Space between has to big enough and no bigger.

Space between has to big enough and no bigger.

Cadence represents a predictable rhythm. The predictability of cadence is crucial for Agile teams to build trust. Trust is built between the team and the organization and  amongst the team members themselves by meeting commitments over and over and over. The power of cadence is important to the team’s well being, therefore the choice of cadence is often debated in new teams. Many young teams make the mistake of choosing a slower (longer) cadence for many reasons. The most often cited reasons I have found are:

  1. The team has not adopted or adapted their development process to the concept of delivering working functionality in a single sprint. When a team leverages a waterfall or remnants of a waterfall method, work passes from phase to phase at sprint boundaries. For example, it passes from coding to testing. Longer time boxes feel appropriate to the team so they can get analysis, design, coding, testing and implementation done before the next sprint. The problem is that they are trying to “agilefy” a non-Agile process, which rarely works well.
  2. New Agile teams tend to lack confidence in their capabilities. Capabilities that teams need to sort out include both learning the techniques of Agile and abilities of the team members. Teams convince themselves that a longer sprint will provide a bit of padding that will accommodate the learning process. The problem with adding padding is twofold. The first is that time tend to fill the available time (Parkinson’s Law) and secondly lengthening the sprint delays retrospectives. Retrospectives provide a team the platform needed to identify issues and make changes which leads to improved capabilities.
  3. Large stories that can’t be completed in a single sprint are often noted as reason to adopt longer duration sprints and slower cadence. This is generally a reflection of improper backlog grooming. More mature Agile teams typically adopt a rule of thumb help guide the breakdown of stories. Examples include maximum size limits (e.g. 8 story points, 7 quick function points) or duration limits (a story must be able to be completed in 3 days).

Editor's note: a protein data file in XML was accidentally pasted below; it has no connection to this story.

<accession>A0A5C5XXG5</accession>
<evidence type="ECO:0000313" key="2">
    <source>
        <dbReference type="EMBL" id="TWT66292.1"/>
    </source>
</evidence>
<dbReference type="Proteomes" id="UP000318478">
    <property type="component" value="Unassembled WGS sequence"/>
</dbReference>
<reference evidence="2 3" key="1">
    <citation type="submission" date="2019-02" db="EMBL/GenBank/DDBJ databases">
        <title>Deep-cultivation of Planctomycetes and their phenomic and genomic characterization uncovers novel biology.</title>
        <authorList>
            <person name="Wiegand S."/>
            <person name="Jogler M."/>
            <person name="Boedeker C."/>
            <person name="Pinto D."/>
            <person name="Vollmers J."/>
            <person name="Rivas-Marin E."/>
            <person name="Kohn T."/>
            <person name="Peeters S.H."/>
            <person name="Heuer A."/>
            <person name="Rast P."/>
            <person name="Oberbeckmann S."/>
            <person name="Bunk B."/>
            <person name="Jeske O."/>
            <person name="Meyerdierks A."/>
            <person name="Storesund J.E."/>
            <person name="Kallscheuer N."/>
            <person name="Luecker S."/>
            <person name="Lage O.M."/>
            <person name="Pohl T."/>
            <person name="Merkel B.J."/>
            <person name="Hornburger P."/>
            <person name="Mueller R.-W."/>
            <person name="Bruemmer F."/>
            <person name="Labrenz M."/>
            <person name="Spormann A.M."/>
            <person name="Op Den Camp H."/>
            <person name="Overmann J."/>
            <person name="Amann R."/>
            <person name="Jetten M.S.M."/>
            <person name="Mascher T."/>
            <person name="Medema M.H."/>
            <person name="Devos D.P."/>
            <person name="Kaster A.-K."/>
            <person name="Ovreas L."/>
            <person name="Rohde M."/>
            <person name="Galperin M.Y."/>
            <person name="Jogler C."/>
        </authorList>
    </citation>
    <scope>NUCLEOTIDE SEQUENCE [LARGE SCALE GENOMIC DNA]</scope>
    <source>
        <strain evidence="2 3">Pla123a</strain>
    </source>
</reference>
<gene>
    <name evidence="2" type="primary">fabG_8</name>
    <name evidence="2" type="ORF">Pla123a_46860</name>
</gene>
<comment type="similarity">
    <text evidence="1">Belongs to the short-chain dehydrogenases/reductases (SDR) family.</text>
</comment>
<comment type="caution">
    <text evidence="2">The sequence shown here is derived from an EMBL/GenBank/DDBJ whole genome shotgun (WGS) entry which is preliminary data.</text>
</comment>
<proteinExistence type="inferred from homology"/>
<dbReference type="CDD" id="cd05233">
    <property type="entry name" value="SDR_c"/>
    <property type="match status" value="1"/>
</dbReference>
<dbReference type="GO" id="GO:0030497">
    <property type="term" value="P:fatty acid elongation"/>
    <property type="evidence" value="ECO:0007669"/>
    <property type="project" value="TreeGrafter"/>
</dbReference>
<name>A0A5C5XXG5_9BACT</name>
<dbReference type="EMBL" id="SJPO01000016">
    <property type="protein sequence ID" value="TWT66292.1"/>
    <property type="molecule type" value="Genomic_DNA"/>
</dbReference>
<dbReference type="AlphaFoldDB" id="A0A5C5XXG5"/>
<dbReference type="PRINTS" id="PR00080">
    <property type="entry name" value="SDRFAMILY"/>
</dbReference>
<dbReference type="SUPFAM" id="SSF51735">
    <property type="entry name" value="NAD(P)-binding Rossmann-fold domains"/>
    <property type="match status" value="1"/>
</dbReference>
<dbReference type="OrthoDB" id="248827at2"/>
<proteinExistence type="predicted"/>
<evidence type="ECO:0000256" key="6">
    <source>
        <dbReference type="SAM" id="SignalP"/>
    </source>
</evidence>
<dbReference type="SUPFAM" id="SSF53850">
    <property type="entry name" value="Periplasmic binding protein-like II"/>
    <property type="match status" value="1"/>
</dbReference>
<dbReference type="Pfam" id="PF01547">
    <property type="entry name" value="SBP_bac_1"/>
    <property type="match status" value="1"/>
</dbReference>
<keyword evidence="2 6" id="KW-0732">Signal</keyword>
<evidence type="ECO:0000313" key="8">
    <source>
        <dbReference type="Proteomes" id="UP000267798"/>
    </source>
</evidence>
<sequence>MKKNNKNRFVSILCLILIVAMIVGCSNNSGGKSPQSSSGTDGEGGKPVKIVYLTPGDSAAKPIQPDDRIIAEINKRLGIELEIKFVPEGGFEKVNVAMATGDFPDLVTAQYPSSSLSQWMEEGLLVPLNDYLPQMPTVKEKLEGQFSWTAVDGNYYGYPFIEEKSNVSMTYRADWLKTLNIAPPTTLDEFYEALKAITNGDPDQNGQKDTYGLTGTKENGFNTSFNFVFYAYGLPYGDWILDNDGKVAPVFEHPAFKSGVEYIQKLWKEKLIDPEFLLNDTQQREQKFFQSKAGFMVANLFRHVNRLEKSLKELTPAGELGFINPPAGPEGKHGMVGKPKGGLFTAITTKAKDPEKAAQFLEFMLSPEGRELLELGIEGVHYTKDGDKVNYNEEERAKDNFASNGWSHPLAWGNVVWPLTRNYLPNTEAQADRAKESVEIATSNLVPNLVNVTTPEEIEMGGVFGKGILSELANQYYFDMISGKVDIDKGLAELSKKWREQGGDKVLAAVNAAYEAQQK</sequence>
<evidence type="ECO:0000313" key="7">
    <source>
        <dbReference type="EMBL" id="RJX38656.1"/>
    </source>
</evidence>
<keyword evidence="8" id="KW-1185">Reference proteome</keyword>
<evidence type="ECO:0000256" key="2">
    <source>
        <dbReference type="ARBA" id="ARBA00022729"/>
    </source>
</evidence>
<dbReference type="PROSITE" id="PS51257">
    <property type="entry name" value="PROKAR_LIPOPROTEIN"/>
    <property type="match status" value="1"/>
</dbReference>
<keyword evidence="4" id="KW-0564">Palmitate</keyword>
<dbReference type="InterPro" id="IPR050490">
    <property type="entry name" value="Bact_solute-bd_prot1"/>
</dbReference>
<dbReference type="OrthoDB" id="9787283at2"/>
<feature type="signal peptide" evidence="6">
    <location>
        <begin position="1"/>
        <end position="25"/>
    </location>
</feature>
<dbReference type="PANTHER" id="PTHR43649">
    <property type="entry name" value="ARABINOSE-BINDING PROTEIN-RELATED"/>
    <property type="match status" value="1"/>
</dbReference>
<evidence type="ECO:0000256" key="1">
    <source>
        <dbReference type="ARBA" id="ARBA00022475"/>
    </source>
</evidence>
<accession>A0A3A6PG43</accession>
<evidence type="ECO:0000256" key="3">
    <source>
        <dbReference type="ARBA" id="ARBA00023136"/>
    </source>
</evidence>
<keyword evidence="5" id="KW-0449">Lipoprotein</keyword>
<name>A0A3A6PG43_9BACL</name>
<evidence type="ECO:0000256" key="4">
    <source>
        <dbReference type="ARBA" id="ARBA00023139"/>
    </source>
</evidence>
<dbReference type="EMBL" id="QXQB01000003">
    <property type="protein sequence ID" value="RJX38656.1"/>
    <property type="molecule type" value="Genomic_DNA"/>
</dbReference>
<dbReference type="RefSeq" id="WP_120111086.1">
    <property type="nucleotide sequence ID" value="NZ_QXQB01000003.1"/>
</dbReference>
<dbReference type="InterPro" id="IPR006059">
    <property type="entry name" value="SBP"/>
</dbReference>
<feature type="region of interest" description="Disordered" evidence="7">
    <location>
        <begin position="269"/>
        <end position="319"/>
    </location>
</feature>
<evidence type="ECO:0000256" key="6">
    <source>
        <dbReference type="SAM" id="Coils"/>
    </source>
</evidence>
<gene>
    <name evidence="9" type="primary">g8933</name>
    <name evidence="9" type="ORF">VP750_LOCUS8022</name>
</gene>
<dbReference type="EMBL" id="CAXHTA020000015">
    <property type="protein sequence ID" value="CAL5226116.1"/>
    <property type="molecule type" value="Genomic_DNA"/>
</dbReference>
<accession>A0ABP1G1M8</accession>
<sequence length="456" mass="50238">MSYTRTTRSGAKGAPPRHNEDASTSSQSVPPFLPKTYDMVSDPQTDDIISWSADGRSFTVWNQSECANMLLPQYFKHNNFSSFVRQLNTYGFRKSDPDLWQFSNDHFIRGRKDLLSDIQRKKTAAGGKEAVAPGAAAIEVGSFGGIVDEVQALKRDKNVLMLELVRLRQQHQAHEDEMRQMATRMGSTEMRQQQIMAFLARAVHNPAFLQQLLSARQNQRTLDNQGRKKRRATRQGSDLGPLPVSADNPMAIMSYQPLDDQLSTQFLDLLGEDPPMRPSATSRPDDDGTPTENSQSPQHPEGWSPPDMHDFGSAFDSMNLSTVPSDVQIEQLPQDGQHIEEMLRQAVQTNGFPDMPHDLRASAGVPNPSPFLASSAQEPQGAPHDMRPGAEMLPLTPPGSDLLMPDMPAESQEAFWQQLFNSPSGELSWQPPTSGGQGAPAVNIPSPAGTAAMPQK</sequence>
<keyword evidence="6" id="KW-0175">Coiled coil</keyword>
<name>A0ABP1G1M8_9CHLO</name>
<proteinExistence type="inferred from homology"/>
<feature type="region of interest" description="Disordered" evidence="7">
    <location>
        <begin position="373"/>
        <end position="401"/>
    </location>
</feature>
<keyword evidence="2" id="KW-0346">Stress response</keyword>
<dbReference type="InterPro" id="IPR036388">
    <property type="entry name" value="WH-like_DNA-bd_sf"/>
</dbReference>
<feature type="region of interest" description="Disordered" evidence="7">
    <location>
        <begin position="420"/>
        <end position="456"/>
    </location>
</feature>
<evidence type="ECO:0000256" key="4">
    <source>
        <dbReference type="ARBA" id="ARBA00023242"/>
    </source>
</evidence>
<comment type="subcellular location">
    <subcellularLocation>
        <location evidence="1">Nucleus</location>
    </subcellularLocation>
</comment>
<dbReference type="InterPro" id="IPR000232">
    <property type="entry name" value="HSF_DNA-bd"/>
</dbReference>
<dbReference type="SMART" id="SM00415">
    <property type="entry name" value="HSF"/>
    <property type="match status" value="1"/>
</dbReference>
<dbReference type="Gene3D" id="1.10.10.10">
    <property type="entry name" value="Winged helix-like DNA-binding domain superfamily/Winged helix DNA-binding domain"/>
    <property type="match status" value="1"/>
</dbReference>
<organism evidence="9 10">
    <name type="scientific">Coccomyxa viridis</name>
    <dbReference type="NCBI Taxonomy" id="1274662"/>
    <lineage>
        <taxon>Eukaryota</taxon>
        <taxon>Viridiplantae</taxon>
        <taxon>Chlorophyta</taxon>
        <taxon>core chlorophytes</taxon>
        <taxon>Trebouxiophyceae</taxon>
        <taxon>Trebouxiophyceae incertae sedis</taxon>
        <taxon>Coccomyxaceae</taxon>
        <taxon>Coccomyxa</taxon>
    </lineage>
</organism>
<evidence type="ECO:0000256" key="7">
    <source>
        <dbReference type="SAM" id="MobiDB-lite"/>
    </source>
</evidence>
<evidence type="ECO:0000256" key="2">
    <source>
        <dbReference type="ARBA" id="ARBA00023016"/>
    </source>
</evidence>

4. Planning sessions take too long, eating into development time of the sprint. Similar to the large stories, overly long planning sessions are typically a reflection of either poor backlog grooming or trying to plan and commit to more than can be done within the sprint time box. Teams often change the length of a sprint rather than doing better grooming or taking less work. Often even when the sprint duration is expanded the problem of overly long planning sessions returns as more stories are taken and worsens as the team gets bored with planning.

Teams often think that they can solve process problems by lengthening the duration of their sprints, which slows their cadence. Typically a better solution is to make sure they are practicing Agile techniques rather than trying to “agilefy” a waterfall method or doing a better job grooming stories. A faster cadence is generally better if for no other reason than the team will get to review their approach faster by doing retrospectives!

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